Monday, February 18, 2008

Syrup Guru Gets Media Attention in Gettysburg PA

Syrup guru offers taste of his work
Evening Sun Reporter (Gettysburg PA)
02/17/2008 04:07:57 AM EST

There are many stories on how maple syrup came about in America.
One is when a Native American woman was searching for a way to boil dinner.
Another is when a young boy saw a squirrel bite a twig off a maple tree and saw the squirrel lick the tree, the boy thought there was something in the tree.
Although either story is disputable. Eddy Rubin, environmental educator of Strawberry Hill and maple sugaring guru, said maple syrup has been around for centuries.
This winter, conditions are perfect for making the sweet pancake topping, Rubin said.
"When the day temperature is above freezing and the night temperature is below freezing, it's the best time for making maple syrup," he said to a crowd on Saturday afternoon.
Weather like that causes a "pumping action" inside the tree and the sap can come out easier, Rubin said.
Rubin holds a maple-sugaring demonstration from mid-February to mid-March at Strawberry Hill in Fairfield, where he teaches people how to collect and make their own syrup.
This is his sixth year holding the event and he said this was the best year yet because of the weather.
The program begins in a cabin where Rubin tells people about the history of Strawberry Hill and the correct way to collect syrup. The best trees will be about 12 inches in diameter or larger, Rubin said.
After finding a tree, drill a 2 inch deep hole at the south side of the maple tree.
Why the south side?
"Because that's the area where most of the warmth goes in the tree," said Christian Anderson, 9, from Long Island, New York.
His father, Thomas, brought his two kids to the Gettysburg area for Presidents Day weekend and thought the maple sugaring program was a good way to see the area.
Rubin added that the current weather outside has much to do with the process as well.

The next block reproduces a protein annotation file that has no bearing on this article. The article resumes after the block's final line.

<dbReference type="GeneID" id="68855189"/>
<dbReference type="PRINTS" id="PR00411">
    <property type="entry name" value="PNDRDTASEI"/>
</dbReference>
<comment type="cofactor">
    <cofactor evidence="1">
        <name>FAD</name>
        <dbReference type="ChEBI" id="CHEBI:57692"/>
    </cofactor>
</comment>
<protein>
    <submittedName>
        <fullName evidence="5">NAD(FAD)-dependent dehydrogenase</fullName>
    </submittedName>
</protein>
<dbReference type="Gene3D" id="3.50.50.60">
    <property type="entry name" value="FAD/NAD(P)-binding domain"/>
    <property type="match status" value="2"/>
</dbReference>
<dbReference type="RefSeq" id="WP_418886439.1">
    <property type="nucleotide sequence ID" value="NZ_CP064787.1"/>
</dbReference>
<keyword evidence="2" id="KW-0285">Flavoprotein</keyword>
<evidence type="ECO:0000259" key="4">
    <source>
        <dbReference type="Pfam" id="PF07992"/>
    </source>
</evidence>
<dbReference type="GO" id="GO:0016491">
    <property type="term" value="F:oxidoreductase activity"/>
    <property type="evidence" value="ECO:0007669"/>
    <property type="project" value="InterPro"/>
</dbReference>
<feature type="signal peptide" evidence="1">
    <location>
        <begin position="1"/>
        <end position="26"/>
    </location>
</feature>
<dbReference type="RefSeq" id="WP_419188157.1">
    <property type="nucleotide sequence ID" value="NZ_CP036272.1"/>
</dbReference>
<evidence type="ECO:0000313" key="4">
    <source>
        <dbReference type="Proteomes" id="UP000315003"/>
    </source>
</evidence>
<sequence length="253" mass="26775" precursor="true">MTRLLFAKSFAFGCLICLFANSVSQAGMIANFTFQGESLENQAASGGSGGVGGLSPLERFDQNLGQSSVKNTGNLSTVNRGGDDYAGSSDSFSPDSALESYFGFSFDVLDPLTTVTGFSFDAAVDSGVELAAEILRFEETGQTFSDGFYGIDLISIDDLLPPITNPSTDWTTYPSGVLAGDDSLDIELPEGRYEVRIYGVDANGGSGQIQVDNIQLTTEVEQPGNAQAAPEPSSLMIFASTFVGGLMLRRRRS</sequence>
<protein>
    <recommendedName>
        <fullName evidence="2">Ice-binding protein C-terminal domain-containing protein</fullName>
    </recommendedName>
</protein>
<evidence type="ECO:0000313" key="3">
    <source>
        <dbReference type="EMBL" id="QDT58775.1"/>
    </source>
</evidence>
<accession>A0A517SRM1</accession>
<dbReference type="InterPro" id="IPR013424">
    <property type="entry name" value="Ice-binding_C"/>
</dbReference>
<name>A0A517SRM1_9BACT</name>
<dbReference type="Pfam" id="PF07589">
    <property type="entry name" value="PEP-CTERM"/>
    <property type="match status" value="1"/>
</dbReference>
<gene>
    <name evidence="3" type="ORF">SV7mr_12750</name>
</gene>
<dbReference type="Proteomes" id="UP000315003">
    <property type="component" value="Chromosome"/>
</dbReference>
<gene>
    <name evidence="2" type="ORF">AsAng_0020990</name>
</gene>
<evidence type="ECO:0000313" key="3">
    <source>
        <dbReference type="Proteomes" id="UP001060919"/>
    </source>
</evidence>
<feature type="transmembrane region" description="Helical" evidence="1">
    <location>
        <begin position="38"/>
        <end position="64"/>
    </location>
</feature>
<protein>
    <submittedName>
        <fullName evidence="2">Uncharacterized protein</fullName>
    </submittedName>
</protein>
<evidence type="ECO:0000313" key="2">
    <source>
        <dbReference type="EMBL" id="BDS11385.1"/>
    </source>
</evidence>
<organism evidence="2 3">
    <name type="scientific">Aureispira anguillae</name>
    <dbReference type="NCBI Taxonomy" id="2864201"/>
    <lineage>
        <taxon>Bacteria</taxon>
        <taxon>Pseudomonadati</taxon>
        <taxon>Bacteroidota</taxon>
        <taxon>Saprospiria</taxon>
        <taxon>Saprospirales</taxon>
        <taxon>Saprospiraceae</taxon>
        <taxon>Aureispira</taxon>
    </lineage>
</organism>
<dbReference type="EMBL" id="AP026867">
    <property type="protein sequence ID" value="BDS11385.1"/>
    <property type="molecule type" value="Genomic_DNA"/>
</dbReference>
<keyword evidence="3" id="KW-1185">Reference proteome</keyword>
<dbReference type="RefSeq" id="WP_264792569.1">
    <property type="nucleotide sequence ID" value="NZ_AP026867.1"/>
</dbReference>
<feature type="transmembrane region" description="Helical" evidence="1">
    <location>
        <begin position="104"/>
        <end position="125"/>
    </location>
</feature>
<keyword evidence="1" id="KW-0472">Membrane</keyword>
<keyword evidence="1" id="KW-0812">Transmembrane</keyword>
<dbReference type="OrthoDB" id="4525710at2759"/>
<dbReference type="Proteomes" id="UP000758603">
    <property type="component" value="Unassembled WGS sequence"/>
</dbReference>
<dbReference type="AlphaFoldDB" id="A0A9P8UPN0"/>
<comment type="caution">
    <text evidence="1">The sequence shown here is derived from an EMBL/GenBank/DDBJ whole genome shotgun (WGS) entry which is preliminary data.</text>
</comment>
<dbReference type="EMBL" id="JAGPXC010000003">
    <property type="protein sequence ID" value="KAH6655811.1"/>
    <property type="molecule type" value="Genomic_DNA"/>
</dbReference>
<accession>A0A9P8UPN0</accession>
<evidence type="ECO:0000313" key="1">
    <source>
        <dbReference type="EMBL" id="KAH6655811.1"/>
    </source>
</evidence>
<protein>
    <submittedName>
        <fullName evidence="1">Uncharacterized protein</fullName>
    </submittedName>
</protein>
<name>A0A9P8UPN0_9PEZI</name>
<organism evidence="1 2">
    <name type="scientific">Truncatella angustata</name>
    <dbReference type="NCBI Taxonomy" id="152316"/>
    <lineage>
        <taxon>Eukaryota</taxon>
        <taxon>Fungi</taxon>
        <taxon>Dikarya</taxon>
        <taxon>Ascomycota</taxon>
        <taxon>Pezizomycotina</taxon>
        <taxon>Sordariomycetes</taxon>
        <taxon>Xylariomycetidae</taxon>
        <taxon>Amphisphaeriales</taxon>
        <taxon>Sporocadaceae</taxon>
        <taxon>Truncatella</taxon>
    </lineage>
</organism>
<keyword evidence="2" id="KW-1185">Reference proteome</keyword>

"Sometimes if there is a warm front coming in at night, I am collecting sap at 2:30 a.m.," he said.
Then a spile, which looks like a spout, is placed in the hole causing the sap to come out quickly, a bucket is placed below the spile.
Rubin then tests the audience's taste buds by playing a game he calls "Guess That Syrup," where people taste seven different types of syrups - 100-percent maple, partial maple and imitation. Rubin has the group put syrup on small pancakes and guess which is which. He had the crowd taste four brand name syrups, two pure maple syrups and one artificial.
"The game is designed so people can taste the difference between pure maple syrup and what is sold in stores," Rubin said.
He then takes the crowd outside to collect syrup.
The tree they go to is picked during the summer and fall, when the trees look healthiest, he said.
Rubin assists the crowd members in collecting sap in a bucket. He then takes the bucket and boils it "for hours."
Then it is maple syrup.
He added it is necessary to collect a lot of sap because for "about every 40 gallons of sap is one gallon of syrup."
John Ramp and his wife, Debbie, brought her son, Adam Clouser, 9, to the event because they like doing family-friendly things together outdoors.
Ramp said he would like to try maple syruping around where he and his family live in Perry County, but another type of tree grows where they live.
"Maybe I can do oak sugaring," he joked.
The maple sugaring event takes place every year at the Strawberry Hill Nature Center, 1537 Mount Hope Road, Fairfield. The cost is free to Strawberry Hill members and $3.75 for non-members.
It is held at 10 a.m. and noon Saturdays, Feb. 16 and 23, March 8 and 15. 1:30 p.m. and 3:30 p.m. for planned parties. The program lasts about one and half hours.

No comments: